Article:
For this project, I wanted really badly for keys to correspond to body parts and create “creatures” with it. I had alot of fun drawing out everything on illustrator but I had a hard time trying to make everything not overlap. The scale and the way the creature would be presented was also a problem at times. However, I am quite happy with what it looks in the end. The code doesn’t work because all the images are local.
For the final project, I want to create something similar to Patatap in that it will be a piece where every key generates a different body part, and the body parts will pile on top of each other depending on the order the keys are pressed in. It will create “creatures” that can be erased to create more creatures. I feel like it will be interesting to see what people can create with their names, and the randomized nature of it will make sure that creatures created from this will all be very interesting.
created by Theo Watson, Emily Gobeille and Nick Hardeman
Weather Worlds is an interactive screen that allows people to create weather conditions in the screen according to the way they move their arms or legs. It allows people to see themselves immersed in an active and dynamic environment.
Les métamorphoses de Mr. Kalia
created by Béatrice Lartigue
This is also an interactive screen where people can decide the “metamorphosis” of Mr. Kalia, an animated character that changes and adds abstractions to his body as people move their limbs in front of the screen.
Both projects create a digital environment in which people can move around and create objects within that world. While one presents a more abstracted notion and agenda, the other comes across as being straightforward in its purpose yet still retains the wonderment of having something that creates in a digital environment when physical movement is done.
Claudia Hart’s piece The Dolls, A Media Ballet for Fashion Runway, is a performance art created for the runway of the Fashion Walk 2015 at The School of Art Institute Millenium Park, Chicago. The Dolls is inspired by the notion of “eternal return,” an idea that history renews itself through decadence, decay, and rebirth. The piece is presented through Claudia used mathematical formulas that creates animated and rhythmic patterns that are then projected onto models who wear white paper tutus that act as a “movie screen” for the audience. The dynamic nature of the wearables become something unachievable by most mediums, and the jarring image of these over the top dresses from different eras take runway fashion to a whole new level.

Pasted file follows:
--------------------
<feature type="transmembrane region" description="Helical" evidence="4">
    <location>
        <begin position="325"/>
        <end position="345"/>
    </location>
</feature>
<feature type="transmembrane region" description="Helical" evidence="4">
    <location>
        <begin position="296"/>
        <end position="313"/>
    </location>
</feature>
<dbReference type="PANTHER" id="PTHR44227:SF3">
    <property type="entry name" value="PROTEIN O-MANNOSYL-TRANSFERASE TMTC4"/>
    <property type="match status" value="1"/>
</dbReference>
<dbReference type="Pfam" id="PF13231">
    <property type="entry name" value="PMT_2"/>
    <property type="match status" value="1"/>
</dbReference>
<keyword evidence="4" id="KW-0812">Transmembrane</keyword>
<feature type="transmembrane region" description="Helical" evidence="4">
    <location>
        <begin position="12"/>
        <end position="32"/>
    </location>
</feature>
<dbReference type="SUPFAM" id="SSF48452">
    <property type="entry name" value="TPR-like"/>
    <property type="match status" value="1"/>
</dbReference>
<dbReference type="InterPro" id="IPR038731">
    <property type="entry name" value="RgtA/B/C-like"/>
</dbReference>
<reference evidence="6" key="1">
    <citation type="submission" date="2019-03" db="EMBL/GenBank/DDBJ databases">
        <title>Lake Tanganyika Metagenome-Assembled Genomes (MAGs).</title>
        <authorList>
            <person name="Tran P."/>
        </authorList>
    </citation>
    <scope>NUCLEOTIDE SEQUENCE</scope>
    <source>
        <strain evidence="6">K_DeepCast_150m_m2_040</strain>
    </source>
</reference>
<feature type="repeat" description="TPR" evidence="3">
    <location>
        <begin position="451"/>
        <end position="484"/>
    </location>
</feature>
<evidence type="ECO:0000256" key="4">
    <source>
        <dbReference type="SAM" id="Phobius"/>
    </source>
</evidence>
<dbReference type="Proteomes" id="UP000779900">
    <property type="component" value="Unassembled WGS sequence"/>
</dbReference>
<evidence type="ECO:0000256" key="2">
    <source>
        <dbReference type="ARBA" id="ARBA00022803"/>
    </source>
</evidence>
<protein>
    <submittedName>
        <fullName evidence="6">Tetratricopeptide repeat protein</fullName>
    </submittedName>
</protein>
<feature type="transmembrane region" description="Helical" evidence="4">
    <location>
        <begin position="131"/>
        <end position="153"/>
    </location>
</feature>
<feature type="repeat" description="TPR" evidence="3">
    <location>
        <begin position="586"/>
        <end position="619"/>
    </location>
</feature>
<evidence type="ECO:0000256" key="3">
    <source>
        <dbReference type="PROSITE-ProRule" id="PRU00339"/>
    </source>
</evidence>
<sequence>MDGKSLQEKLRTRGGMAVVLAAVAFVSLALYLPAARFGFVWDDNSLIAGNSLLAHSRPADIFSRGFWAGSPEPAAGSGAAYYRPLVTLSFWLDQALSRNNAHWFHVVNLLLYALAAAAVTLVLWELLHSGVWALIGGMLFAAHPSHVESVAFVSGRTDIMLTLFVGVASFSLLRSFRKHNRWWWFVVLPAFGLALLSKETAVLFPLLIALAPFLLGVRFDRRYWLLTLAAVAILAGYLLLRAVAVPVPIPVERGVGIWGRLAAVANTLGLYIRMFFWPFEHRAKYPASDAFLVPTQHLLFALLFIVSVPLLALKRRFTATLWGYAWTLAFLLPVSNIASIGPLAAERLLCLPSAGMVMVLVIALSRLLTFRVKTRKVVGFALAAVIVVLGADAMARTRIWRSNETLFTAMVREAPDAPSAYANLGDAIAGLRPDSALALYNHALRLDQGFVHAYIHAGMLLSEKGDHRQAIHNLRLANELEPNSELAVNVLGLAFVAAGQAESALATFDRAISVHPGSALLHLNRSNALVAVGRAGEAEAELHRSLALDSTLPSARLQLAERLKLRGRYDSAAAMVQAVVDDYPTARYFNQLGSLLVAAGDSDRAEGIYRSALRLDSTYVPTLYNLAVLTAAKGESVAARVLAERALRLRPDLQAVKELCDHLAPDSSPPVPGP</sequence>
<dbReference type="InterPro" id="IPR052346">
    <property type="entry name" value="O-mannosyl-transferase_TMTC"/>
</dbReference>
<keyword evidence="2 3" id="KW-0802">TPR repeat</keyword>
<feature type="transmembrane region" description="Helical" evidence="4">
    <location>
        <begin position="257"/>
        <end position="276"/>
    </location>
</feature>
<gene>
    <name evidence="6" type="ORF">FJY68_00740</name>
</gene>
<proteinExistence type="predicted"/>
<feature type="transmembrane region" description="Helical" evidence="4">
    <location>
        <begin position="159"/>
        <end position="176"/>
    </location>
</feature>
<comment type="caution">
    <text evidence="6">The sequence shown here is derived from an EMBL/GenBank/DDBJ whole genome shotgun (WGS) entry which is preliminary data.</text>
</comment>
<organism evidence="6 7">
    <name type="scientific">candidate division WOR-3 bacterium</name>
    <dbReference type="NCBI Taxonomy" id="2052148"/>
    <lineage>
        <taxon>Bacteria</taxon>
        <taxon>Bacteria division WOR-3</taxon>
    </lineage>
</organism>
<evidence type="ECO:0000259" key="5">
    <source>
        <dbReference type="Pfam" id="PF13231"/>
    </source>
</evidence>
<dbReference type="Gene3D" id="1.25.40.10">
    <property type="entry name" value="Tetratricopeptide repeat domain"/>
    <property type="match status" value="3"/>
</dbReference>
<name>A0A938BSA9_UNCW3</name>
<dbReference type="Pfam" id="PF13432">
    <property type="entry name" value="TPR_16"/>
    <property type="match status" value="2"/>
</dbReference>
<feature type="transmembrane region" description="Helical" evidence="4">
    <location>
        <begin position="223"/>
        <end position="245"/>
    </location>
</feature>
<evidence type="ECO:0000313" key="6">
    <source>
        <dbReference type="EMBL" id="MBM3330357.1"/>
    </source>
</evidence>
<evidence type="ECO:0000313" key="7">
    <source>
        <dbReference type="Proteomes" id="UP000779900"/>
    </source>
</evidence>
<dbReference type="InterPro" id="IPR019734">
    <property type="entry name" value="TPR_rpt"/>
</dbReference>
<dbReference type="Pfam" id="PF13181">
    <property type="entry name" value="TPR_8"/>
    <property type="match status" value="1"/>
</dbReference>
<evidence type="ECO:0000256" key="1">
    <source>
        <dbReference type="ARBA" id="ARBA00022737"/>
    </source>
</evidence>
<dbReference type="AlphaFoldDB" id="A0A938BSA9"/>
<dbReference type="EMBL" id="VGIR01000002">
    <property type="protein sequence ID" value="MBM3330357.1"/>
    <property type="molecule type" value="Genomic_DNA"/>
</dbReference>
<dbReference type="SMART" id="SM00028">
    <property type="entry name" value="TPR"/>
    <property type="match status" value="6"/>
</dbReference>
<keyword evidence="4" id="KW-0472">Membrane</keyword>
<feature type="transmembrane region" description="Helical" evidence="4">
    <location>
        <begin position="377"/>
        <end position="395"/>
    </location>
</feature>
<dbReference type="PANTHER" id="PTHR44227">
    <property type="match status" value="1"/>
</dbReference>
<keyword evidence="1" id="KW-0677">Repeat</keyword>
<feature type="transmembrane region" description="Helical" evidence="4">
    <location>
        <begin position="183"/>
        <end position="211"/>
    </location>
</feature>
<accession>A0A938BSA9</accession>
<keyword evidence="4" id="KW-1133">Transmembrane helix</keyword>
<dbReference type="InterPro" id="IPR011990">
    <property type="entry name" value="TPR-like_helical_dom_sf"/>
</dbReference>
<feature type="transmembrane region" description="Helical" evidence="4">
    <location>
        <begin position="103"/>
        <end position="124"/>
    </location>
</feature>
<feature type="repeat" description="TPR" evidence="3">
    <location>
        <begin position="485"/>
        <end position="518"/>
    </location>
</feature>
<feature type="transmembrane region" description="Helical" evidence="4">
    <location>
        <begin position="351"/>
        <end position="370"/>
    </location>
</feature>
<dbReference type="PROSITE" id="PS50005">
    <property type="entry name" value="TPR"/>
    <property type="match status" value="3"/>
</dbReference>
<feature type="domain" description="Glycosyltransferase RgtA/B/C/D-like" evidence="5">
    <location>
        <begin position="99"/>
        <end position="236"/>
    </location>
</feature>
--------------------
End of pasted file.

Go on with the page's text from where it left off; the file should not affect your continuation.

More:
Claudia Hart studied architecture at a graduate level in the Columbia University Graduate School of Architecture. She is also an artist, curator and critic. She is fascinated with 3D imagery integrated into photography in cooperation with animated loops, and multi-channel animation installations.
Although I wasn’t inspired by anything in particular, I’ve wanted to create something related to spiders for a while now. I’ve always feared children bringing insects home, and I wanted to recreate that with the hand of a child holding a dead spider that spasmed upon touch, or a click of the mouse. One of the biggest problems I faced with this project was finding the best way to incorporate all 8 strings. I didn’t have enough time to think through a loop to make the code much shorter.